The damage to the trailer caused by the errant wheel amounts to several thousand dollars.  Cedar Creek has stepped forward and said that they would cover the cost of repairs.  There was no argument, delay or legal intervention.  They simply said that they would take care of everything.

Sometimes when you are unlucky you get lucky.  The luck was NOT being on top of a West Virginia Mountain far from help when the failure occurred.  The luck was being taken to Tom Stinnett RV and having him drive by just as we arrived.  The luck was no one was hurt.  But, it wasn’t luck when Cedar Creek jumped in to provide the parts and service to make it all right – it was smarts on my part for purchasing a product from a company that has a reputation for doing the right thing when trouble develops.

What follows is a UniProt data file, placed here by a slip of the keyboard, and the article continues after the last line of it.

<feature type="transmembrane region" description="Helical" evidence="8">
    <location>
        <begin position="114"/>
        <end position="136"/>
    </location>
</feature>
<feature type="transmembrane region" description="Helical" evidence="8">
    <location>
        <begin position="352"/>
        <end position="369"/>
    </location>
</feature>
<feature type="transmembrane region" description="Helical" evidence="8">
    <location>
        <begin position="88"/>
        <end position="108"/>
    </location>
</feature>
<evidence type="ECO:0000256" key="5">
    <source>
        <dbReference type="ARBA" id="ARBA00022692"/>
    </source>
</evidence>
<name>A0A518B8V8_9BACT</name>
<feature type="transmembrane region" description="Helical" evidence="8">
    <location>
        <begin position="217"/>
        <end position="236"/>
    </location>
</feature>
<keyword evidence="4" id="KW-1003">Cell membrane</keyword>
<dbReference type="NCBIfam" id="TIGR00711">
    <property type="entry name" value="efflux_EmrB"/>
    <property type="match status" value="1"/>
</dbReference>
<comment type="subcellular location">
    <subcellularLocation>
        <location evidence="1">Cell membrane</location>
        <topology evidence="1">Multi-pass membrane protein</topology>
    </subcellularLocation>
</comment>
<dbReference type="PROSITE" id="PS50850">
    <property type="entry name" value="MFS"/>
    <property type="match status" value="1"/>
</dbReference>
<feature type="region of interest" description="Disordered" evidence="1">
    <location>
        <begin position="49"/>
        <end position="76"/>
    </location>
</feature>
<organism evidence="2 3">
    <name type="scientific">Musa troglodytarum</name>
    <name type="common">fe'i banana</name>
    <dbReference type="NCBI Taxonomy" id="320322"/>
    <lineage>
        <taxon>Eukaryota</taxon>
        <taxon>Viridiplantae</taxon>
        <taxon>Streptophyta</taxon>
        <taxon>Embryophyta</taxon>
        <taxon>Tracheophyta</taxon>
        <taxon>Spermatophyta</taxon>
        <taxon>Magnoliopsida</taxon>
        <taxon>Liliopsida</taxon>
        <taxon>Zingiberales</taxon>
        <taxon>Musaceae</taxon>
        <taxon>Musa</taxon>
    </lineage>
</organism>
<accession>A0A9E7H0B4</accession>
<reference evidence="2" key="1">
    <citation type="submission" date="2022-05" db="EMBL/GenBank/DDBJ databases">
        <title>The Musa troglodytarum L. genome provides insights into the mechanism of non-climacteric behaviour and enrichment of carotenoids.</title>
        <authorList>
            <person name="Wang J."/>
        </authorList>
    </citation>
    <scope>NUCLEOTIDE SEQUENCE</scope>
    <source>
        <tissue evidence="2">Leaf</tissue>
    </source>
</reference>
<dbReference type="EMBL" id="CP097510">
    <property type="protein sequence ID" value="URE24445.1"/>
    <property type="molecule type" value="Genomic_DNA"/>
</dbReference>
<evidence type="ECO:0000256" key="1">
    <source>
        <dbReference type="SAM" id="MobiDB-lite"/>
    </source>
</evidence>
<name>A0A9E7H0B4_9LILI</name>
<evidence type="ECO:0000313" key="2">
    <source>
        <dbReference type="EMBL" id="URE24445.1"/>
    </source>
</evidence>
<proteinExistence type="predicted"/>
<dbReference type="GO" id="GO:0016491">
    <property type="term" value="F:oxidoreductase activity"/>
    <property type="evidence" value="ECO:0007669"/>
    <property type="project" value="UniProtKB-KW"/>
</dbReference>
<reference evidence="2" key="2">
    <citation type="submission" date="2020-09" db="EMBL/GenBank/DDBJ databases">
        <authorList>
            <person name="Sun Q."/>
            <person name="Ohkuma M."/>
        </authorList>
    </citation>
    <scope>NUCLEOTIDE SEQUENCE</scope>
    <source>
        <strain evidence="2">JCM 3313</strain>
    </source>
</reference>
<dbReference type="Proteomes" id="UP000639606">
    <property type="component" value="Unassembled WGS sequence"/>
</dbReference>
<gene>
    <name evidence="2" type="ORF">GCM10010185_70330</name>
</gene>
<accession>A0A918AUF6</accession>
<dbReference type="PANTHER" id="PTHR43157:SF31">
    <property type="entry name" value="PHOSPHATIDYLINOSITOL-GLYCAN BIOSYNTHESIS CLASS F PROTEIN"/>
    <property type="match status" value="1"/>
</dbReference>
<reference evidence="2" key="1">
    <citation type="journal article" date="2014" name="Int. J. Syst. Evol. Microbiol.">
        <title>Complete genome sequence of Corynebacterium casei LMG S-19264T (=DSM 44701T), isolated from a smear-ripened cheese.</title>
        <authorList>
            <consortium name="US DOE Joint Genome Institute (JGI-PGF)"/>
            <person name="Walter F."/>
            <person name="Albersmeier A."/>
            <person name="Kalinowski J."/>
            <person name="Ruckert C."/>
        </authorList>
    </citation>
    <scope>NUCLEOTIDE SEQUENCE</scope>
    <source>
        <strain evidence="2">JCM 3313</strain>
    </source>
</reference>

Many, many thanks to everyone that prevented this mechanical breakdown from becoming an absolute nightmare.

“Character is doing the right thing when nobody’s looking.  There are too many people who think that the only thing that’s right is to get by, and the only thing that’s wrong is to get caught.”

~J.C. Watts


3 Responses to “DOING THE RIGHT THING – It takes Chacter and Integrity”
  1. pauline Klein says:

    That is a wonderful story, sorry for your problem but nice to hear of manufacturers and service providers doing the right thing. I’ve had one experience like that over the years, but unfortunately most often is it the opposite.

  2. Gerald Beeler says:

    And this is why we own Cedar Creek RVs. Not only does Cedar Creek make a great product but they also stand behind their product and support the customers!!

    Jerry Beeler
    Vice President
    Cedar Creek RV Owners Club.

  3. Dallas Reid says: